9. 9. Can increase retention, develop continuity of thought, provide variety and make effective use of time.
  10. 10. Tips for using these tools such as bulletin boards include:</li></ul>Keep them current.<br />Properly attach the material.<br />Keep it simple.<br />Encourage creativity.<br />Use of digital cameras.<br />Encourage humor.<br /><ul><li>Exhibits can be as simple as a mannequin with a specific hair cut.
  11. 11. Multi-purpose boards are effective in communicating information.
  12. 12. Can use boards to list objectives, outline material, sketch items, list new vocabulary and list assignments.</li></li></ul><li><ul><li>There are a number of advantages of using a multipurpose board.</li></ul>Flexible<br />Erasable<br />Available in Most Classrooms<br />Material Can Be Prepared in Advance<br /><ul><li>Disadvantages include:</li></ul>Boring and Common.<br />Temporary.<br /><ul><li>Guidelines for Effective Use of Multipurpose Boards.</li></ul>Always begin with a clean board.<br />Prepare a layout to ensure sufficient space.<br />Use printed letter at least 2” tall.<br />Speak to the learners, not the board.<br />Use a laser pointer or a ¼” dowel that is about 2’ long.<br />Practice simple sketching techniques such as stick figures.<br />Write material on the top half. The bottom of the board should be 36-42” from the floor.<br />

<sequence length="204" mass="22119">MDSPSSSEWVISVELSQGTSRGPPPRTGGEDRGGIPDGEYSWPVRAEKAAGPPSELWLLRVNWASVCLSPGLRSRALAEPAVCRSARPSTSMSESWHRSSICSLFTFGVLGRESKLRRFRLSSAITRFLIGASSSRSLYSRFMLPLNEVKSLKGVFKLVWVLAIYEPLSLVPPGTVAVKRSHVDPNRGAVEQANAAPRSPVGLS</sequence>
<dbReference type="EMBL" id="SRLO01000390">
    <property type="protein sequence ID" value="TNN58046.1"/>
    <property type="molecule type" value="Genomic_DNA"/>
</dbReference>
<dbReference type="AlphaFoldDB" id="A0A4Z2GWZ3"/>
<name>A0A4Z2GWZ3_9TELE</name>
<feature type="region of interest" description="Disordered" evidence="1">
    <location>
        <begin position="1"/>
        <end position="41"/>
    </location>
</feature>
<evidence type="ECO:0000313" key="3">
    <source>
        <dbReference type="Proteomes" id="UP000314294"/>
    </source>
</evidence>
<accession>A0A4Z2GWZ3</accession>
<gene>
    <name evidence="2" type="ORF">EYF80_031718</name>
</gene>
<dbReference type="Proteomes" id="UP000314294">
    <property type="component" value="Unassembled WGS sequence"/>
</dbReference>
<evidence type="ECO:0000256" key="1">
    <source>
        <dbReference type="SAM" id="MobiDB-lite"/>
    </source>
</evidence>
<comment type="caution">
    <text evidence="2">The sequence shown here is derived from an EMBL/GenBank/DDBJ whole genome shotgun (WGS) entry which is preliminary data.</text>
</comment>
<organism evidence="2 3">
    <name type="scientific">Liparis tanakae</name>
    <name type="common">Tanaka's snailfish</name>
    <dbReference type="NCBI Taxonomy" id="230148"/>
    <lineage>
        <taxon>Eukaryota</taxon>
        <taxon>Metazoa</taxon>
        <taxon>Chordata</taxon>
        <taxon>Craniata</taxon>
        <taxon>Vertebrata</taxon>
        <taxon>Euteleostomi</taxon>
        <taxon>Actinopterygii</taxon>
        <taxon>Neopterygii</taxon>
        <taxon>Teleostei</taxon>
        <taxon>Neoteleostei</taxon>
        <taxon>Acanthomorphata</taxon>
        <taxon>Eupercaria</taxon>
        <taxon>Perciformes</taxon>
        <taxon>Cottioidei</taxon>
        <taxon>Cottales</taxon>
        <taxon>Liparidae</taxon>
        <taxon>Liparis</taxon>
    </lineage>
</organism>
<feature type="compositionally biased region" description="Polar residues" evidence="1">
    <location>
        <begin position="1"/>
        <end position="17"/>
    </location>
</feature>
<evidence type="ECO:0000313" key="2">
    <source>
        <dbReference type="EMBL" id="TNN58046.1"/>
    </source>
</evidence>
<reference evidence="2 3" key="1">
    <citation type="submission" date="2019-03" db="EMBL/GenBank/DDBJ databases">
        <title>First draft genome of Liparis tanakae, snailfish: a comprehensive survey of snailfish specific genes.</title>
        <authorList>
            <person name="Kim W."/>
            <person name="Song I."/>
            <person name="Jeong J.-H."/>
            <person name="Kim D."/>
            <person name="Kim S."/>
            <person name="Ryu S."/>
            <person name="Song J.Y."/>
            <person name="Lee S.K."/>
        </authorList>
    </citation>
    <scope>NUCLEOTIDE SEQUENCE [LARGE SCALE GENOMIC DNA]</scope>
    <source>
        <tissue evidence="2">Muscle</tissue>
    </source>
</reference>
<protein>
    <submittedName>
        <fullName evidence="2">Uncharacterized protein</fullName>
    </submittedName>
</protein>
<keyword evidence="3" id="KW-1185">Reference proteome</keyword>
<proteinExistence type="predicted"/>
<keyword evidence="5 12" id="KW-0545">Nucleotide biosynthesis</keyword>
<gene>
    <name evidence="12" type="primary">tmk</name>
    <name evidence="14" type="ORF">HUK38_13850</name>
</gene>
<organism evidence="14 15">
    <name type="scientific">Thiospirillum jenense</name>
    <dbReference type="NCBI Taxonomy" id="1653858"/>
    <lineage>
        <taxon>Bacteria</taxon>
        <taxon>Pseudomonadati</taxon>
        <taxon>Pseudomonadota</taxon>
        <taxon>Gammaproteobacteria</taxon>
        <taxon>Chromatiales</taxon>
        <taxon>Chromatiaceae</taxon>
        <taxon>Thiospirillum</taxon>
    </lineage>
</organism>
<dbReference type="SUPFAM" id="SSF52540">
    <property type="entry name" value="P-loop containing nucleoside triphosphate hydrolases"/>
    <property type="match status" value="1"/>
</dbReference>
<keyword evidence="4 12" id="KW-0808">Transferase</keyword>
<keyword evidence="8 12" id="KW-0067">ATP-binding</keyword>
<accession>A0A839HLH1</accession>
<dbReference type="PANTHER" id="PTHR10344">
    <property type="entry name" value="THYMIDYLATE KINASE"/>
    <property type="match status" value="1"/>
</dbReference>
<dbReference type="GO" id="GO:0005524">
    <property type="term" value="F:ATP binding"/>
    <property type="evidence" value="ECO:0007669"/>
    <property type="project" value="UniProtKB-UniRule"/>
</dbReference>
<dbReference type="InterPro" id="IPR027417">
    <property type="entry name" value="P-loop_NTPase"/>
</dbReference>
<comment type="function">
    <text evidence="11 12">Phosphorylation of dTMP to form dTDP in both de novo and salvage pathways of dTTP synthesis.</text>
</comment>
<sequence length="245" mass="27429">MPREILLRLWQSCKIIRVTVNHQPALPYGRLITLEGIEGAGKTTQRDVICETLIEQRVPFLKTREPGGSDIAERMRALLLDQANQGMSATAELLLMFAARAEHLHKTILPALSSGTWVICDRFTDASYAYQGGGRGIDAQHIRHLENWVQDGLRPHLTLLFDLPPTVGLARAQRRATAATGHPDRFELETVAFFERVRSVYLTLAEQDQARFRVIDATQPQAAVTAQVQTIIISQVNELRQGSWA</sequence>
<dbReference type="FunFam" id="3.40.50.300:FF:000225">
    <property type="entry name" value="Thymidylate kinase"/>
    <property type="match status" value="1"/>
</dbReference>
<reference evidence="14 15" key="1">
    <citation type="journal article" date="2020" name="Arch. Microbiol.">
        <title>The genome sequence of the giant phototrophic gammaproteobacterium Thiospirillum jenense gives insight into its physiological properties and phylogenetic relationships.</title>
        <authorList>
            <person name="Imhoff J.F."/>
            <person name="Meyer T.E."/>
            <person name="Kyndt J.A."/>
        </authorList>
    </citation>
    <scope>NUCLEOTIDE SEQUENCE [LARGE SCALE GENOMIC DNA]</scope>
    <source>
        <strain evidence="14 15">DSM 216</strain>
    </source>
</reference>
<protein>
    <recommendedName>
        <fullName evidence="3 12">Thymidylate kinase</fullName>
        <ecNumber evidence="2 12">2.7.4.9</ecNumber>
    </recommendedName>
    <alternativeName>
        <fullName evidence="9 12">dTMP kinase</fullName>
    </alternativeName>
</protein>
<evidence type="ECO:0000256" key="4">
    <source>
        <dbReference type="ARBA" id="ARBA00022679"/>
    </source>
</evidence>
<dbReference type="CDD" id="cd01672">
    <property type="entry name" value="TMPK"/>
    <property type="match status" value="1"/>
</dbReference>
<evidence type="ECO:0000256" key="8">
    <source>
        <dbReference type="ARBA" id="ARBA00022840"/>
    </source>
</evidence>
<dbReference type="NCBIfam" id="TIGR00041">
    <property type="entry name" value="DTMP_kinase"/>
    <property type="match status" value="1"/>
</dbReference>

13. 13. <ul><li>Flip charts are approximately 30”x36”.
  14. 14. Often the pages are perforated.
  15. 15. Useful for teaching sequential steps in a process.
  16. 16. They are portable and inexpensive.